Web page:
Want a quick hack? Watch Gladwell’s MasterClass while reading his book “What the Dog Saw” (a series of his New Yorker essays). It’s worth more than any college writing or literature class I’ve ever taken.

I make it a priority to read all the time, at least 30 books per year, and when I was in college it was 50+ per year. I even wrote this article about reading 50 books a year way back in early college (that I still keep up because it was such an important and impactful decision in my life).

Resource: Kaleigh Moore’s newsletter.

How Do You Get to Carnegie Hall?

“The greats weren’t great because at birth they could paint. The greats were great because they paint a lot.” – Macklemore

I like to hire former journalists (not the click bait BuzzFeed kind, but real ones) for two reasons:

  • They’re trained to think and write clearly and are especially good at communicating complex ideas.
  • They don’t face writer’s block. They face deadlines.

At CXL, I wrote two long form articles (minimum) every week, which resulted in hundreds of published content on CRO, a/b testing, analytics, and user experience. This helped me build an audience, but more importantly, it resulted in me getting used to shipping (fast).

You can spend all day consuming good writing, reading theory, and never making any progress. Point is, “In theory, theory and practice are the same. In practice, they are not.”

So practice a lot.

Befriend Honest People

Your best route to any sort of learning is rapid and accurate feedback. Quantitative and objective is better, but qualitative and constructive is good, too.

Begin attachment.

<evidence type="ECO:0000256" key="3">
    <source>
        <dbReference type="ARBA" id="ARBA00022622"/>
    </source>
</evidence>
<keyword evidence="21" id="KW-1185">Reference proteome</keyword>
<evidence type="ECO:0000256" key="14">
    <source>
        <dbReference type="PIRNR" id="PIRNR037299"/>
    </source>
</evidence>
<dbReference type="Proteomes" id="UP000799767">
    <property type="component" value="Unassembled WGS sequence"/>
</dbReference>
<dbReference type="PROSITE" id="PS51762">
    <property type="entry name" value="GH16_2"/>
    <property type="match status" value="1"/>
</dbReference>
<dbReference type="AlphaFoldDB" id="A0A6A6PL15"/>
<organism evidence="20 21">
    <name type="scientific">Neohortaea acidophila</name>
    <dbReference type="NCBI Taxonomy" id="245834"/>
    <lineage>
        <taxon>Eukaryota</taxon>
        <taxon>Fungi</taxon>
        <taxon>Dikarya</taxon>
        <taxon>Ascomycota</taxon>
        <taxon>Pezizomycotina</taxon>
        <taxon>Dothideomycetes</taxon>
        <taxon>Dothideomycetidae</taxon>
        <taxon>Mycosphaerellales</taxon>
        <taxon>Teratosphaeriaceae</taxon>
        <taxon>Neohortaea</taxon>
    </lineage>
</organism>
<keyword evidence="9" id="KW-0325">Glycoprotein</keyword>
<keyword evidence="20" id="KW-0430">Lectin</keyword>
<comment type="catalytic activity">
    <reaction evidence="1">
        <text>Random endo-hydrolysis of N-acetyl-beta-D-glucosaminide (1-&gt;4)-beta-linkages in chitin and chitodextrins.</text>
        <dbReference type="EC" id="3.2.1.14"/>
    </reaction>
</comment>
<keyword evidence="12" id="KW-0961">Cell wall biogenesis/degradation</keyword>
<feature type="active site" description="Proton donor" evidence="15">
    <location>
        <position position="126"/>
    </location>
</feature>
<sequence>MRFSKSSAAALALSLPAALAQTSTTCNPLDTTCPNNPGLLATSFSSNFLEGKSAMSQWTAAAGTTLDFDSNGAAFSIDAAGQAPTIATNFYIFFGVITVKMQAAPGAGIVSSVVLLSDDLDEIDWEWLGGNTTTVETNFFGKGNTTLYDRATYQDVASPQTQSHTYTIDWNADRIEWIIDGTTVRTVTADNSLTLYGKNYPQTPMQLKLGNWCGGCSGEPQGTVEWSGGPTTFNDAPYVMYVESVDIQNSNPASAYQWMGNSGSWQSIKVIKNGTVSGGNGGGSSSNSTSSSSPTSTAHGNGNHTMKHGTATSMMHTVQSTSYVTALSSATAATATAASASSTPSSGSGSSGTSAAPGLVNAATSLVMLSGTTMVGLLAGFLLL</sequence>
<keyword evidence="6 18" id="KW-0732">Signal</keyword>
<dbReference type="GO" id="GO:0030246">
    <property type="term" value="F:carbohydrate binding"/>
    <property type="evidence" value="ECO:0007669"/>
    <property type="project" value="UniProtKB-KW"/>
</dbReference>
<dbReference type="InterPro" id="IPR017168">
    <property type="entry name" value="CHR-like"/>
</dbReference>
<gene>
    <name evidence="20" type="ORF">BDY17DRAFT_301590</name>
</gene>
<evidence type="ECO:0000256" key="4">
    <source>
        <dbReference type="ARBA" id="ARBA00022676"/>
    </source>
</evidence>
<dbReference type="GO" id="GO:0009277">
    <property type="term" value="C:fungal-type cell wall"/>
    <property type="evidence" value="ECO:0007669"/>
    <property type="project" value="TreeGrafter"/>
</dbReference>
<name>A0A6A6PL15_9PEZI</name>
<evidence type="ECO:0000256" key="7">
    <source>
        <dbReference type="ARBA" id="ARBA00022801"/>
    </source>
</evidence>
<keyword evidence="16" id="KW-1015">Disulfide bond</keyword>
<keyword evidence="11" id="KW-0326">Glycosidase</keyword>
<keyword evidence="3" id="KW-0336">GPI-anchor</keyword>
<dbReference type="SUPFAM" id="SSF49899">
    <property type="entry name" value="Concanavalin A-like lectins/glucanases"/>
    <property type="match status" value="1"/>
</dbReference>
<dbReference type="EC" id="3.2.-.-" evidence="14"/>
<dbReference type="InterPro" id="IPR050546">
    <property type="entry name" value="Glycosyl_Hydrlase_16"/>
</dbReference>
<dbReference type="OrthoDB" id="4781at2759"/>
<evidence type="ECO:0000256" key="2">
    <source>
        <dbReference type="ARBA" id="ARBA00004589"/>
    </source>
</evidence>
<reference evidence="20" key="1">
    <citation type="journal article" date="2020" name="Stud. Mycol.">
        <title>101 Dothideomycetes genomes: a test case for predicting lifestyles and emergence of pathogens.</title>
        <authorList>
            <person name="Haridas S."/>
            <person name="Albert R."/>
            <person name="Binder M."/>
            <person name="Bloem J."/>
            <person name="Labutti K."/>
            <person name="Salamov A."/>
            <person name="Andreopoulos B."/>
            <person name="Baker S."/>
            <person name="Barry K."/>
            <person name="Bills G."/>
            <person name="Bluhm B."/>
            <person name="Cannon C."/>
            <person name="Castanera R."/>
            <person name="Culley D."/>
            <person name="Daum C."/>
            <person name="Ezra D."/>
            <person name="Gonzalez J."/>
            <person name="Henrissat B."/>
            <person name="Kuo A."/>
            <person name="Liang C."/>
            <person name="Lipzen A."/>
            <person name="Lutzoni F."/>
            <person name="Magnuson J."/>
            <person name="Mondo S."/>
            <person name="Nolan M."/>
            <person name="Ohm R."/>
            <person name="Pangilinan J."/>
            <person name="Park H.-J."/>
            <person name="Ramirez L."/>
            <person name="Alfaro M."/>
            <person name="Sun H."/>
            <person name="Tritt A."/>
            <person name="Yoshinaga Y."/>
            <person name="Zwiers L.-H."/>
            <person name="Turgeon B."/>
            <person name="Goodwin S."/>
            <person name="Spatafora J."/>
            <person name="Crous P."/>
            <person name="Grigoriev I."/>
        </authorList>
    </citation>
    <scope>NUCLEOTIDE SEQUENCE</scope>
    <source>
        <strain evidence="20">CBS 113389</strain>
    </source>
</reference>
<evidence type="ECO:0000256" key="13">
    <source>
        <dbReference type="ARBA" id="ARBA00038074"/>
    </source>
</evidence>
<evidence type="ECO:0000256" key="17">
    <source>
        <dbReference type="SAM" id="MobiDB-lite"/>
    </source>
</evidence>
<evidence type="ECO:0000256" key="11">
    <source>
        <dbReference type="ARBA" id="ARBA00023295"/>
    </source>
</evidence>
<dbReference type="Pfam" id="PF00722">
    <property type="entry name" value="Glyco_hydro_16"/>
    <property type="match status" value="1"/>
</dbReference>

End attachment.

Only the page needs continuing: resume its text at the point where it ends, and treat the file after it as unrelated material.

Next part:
Working at CXL made me a better writer, and not just because of all the practice. Peep Laja taught me many things, but one of the most impactful lessons is that getting blunt, raw, honest feedback is one of the most valuable things in the world.

Most people are afraid to hurt feelings (or have their feelings hurt), but if you can get past that, you can actually improve.

I still remember the feedback on my first draft I submitted at CXL, covered in Google Docs edits and suggestions, and critical comments that drove straight to the point. I learned to chop wordy introductions. I learned to avoid bullshit research sources and quotes. I learned to be simultaneously concise and thorough.

Currently, I usually give my drafts to a motley crew of honest friends that tear apart my drafts. Thanks to Mark Lindquist, David Ly Khim, Ryan Farley, and Erik Johnson (among many others) for continuing the tradition of honest feedback, and thus, rapid learning.

Don’t Let Mediocre Editors Ruin Your Voice

That said, never let a grammar and style-obsessed editor ruin your writing. The best case scenario is you’ve got interesting things to say *and* I can hear your voice through the paper. I don’t want a sanitized, nerfed version of you. I want the stylistic quirks, even if they betray APA style guidelines.

It takes time to develop this voice, so you’ll have to use your judgement on what feedback to accept and what to ignore. Over time, you’ll be able to parse the difference. A good heuristic: ignore most stylistic and formatting feedback, and accept (or at least debate) most substantive and thematic feedback.

I’ll leave with a quote from the preface of Nassim Nicholas Taleb’s “Fooled by Randomness”:

“Almost all the book editors who read the draft recommended changes at the sentence level (to make my style ‘better’) and in the structure of the text (in the organization of chapters); I ignored almost all of them and found out that none of the readers thought them necessary — as a matter of fact, I find that injecting the personality of the author (imperfections included) enlivens the text. Does the book industry suffer from the classical ‘expert problem’ with the buildup of rules of thumb that do not have empirical validity? More than a hundred thousand readers later I am discovering that books are not written for book editors.”

Alex Birkett
Alex Birkett is a Growth Marketer and Content Strategist based in Austin, Texas. He's a proud UW-Madison graduate and enjoys craft beer, lifting weights, and sailing.